Stublisher spins fragmented social content into rich stories
And the storytelling trend rolls on. The latest startup to tackle the way we share stories online is a new Web app called Stublisher. Launched out of Portland Incubator Experiment, a program run by Portland ad agency Wieden + Kennedy, Stublisher pulls content from our fragmented ecosystem of social networks together, building it into a cohesive story, like this cool-looking one from the Superbowl. The result is a full picture of events like concerts, or ski trips, or festivals. Stublisher officially launches today.
The benefits of an accelerator housed inside ad agency is that founders like Kyle Banuelos of Stublisher learn early on what it's like to work with big brands. They move slowly, and they have very specific needs and protocols. Learning this early on is important for startups that eventually hope to monetize on an ad-based model.
Imagine if Facebook, or Twitter, or any of the maturing class of Web 2.0 startups that are now struggling to lure in ad dollars, had started out that way. The ecosystem of "Series A crunched" consumer Web startups may look very different. In one case, a founder told me a VC told him outright that he didn't want to look stupid for investing in a consumer Web startup while they're so out of vogue.
As the realities of the Series A crunch begin trickling down to young consumer-facing startups, a number of startups choosing to take their products in that direction. Wendr, the "Foursquare of the future" app, did that earlier this year. Wendr is now just one product of development agency hybrid [L]earned Media, and has already been white labeled for RIM across Latin America.
That's one option, and it's a double-edged sword. Learning to work with brands early on is not necessarily a good thing -- focusing too much on what advertisers want can also kill the beauty of a product before it even takes off.
Banuelos of Stublisher had a choice when he emerged from the Wieden + Kennedy program. On one hand, he could start taking money from brands and operate as a sort of white label agency. The other option would be to just go for it, brand money be damned. If Stublisher's founders wanted to make it into a robust, consumer-facing product, they'd have to focus exclusively on user experience in the beginning before diverting any attention to the needs of brands.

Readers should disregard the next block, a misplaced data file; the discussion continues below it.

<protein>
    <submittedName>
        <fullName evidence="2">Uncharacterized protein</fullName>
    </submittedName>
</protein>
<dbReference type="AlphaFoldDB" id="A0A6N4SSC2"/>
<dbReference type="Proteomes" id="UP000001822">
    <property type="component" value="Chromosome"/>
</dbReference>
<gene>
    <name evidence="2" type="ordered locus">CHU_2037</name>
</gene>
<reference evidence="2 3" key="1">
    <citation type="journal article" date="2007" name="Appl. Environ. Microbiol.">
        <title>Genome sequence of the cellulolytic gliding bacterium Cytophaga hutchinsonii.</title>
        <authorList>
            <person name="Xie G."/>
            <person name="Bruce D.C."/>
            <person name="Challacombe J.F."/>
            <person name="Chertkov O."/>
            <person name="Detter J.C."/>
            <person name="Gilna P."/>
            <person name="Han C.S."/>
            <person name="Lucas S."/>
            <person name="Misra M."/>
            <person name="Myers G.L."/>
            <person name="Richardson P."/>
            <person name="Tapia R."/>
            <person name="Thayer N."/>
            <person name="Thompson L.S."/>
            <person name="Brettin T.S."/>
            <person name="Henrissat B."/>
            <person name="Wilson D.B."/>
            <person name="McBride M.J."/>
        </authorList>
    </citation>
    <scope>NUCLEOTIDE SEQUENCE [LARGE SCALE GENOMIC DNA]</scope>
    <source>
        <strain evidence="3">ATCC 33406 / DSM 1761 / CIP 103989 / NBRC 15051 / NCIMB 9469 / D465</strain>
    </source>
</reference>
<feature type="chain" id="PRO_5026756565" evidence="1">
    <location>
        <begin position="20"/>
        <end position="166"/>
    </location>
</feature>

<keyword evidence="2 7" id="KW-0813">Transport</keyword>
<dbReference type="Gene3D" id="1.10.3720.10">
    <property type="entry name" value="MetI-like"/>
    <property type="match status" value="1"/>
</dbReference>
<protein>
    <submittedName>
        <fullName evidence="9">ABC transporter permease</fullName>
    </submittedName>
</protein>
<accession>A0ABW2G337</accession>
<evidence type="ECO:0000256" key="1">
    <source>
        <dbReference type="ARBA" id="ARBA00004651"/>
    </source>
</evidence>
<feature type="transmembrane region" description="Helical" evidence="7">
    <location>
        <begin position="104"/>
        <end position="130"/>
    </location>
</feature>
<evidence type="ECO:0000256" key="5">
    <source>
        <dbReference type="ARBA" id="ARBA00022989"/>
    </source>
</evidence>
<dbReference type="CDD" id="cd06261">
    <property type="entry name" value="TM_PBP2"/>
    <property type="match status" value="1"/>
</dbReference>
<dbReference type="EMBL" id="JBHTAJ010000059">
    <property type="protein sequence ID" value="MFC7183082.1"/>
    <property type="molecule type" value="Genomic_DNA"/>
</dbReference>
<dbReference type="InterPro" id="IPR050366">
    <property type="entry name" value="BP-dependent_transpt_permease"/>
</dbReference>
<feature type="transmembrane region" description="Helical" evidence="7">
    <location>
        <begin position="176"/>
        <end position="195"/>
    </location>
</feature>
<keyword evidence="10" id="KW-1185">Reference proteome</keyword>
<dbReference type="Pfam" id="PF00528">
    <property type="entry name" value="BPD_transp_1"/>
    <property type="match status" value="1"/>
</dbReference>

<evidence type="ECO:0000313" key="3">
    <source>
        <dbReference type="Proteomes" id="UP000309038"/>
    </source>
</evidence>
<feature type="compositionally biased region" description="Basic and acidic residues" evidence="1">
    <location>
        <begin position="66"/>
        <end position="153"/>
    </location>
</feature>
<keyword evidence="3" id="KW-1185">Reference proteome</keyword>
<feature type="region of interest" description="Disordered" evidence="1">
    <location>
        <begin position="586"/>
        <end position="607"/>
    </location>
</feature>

Banuelos says he asked a VC if he should take the brand money or go for the long term consumer play. The VC asked where him and his co-founders' hearts were. The answer was obvious -- the consumer play -- so that's what Stublisher is doing. The long term goal is to build a community around the events featured on Stublisher and extend it to sponsorships. The event pages will be better in the long term if Stublisher focuses on user experience first.
The company has worked out a sort of middle ground, where it now partners with recording artists like the Kings of Leon, giving them access to the Stublisher tools for free. Likewise, it has partnered with Samsung and X-Games, allowing them to create their own rich, branded user-generated stories for marketing events. So it's already figured out how to take in money without losing focus from its vision. The company has raised a small amount of seed money, with investors including Pinky Gonzales, a past partner of Echomusic, and Mick Boogie. Matt Munson, CEO of Instacanvas, is advising. The company will raise a more formal round of investment as it gains traction with users.